What is your ancestry? How does your genetic makeup impact your overall health? Do you carry certain genes that make you more prone to developing certain health conditions?
These are just some of the questions that home DNA testing kits may help you answer. While self-testing isn’t a replacement for clinical testing from a medical facility, the results obtained from home kits may offer starting points you can discuss further with your doctor.
Here’s what you need to know about DNA testing, as well as our roundup of the best DNA test kits that may help provide insights into your individual background.
The DNA test kits we discuss here are at-home versions you must buy directly from a testing company. Typically, you’ll order a kit online from the company and wait a few days for it to arrive in your mailbox.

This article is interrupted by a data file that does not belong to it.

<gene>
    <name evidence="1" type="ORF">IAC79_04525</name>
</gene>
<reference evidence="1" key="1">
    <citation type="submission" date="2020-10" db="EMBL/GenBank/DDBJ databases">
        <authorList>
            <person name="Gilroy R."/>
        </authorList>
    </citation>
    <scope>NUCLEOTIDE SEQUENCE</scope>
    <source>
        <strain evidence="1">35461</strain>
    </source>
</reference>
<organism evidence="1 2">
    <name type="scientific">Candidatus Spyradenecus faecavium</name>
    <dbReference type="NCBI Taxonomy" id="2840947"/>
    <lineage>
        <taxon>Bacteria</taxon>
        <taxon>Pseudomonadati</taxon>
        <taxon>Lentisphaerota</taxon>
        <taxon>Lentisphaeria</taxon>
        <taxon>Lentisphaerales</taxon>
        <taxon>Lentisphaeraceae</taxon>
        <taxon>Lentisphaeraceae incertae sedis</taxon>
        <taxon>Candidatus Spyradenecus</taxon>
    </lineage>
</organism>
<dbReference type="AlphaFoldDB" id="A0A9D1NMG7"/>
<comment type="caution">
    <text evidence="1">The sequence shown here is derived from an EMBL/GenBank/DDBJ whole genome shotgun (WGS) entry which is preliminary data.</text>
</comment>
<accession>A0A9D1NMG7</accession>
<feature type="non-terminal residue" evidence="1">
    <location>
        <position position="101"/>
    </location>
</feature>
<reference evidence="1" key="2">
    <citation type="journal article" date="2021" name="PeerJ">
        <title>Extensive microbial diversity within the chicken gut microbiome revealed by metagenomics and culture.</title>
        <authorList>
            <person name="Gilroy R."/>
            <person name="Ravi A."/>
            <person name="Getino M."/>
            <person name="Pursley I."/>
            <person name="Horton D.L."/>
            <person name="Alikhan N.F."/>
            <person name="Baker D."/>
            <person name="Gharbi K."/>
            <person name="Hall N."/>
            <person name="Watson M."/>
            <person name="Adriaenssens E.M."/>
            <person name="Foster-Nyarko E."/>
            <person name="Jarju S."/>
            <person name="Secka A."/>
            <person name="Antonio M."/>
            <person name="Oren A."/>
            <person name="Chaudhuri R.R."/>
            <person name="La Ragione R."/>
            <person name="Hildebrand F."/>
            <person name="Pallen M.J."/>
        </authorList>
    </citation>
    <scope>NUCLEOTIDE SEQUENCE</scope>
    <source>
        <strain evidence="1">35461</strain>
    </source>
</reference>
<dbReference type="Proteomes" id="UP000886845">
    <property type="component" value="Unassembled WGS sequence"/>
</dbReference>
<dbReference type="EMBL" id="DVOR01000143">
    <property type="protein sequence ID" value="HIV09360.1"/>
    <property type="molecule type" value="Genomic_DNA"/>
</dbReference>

Most DNA test kits use a saliva sample. Your kit may come with a large cotton swab, which you’ll place in the side of your cheek. Then, you’ll place the swab in a tight container provided in the kit before sending it back to the company.
Other types use “spit” samples. As the name implies, you spit out saliva into a test tube before securing it and shipping your sample back. Yet another method uses a blood sample, which may be necessary for certain food sensitivity tests.
Once the company receives your sample, they’ll send it to their lab for processing. Depending on the kit you choose, your results may come back electronically within a few days or up to several weeks.
Keep in mind that while certain clinical genetic tests may be covered by insurance, at-home kits are not. If you decide to try DNA testing at home, you’ll need to pay for the desired kit out of pocket. Some companies, such as EverlyWell, also take applicable FSA/HSA funds.